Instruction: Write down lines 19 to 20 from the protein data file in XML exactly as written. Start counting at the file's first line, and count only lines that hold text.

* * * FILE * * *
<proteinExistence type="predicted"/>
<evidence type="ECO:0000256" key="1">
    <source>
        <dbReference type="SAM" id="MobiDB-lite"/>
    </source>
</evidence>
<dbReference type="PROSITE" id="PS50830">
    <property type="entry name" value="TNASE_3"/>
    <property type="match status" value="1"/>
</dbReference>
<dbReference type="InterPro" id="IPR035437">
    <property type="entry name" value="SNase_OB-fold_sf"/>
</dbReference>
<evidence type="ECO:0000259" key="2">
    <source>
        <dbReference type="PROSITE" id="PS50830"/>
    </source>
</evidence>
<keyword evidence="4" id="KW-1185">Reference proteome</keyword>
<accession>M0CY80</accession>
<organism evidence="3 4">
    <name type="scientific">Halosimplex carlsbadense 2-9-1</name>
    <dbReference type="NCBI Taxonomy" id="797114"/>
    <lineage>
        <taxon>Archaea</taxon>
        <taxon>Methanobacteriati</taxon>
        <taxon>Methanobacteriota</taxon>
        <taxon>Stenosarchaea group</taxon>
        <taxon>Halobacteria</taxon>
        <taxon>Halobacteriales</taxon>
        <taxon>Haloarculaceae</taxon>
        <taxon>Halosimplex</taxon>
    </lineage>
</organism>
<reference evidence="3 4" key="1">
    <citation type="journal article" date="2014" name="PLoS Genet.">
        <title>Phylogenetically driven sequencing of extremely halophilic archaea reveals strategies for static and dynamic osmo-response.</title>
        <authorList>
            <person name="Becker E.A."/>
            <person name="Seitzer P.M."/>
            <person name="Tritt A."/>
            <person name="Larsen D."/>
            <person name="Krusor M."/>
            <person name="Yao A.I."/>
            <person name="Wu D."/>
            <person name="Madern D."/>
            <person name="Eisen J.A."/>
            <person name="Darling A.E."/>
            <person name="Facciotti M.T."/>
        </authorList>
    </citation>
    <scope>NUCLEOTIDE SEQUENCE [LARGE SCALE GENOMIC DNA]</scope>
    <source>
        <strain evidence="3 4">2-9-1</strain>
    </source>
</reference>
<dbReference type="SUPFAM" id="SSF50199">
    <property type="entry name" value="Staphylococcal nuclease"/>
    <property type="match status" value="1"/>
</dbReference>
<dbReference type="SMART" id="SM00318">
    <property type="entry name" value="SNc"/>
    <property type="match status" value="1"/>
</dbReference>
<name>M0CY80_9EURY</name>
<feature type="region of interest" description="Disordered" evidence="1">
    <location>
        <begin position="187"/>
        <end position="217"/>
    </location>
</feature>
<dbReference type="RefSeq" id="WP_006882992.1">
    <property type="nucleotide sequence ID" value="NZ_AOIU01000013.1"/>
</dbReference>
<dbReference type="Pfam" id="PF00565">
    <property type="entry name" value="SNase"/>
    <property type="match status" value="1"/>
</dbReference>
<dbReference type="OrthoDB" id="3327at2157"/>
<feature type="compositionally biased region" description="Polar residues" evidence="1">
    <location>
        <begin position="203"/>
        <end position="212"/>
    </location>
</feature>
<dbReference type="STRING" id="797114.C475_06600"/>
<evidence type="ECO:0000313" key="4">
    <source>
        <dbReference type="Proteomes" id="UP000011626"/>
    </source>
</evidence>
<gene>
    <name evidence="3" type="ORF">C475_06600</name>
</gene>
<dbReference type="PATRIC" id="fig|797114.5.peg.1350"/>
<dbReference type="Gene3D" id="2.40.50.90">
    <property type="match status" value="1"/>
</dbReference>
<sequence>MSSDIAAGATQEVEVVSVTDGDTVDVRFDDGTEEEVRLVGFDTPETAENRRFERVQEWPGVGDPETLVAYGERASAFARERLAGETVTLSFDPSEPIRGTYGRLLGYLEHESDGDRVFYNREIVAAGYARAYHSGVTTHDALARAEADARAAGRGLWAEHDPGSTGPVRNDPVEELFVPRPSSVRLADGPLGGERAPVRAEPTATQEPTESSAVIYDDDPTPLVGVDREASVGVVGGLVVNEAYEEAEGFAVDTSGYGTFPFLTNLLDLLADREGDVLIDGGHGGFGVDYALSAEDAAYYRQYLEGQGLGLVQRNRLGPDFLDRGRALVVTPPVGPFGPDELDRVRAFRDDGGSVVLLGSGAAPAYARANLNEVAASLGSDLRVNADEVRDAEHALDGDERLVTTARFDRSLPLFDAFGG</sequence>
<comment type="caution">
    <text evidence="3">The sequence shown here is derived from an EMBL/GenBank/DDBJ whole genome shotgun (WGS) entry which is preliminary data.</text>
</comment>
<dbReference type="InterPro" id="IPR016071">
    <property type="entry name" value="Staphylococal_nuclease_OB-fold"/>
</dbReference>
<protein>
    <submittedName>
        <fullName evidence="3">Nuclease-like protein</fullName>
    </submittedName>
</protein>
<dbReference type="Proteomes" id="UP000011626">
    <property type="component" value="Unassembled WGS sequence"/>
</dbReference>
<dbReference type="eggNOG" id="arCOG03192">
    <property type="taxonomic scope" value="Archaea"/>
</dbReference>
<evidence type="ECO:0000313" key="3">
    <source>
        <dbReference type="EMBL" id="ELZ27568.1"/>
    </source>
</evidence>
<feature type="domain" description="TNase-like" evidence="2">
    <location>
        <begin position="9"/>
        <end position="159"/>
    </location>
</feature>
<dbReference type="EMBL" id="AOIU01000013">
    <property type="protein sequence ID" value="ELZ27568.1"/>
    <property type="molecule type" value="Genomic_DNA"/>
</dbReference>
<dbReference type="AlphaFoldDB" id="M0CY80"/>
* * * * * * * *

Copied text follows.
<keyword evidence="4" id="KW-1185">Reference proteome</keyword>
<accession>M0CY80</accession>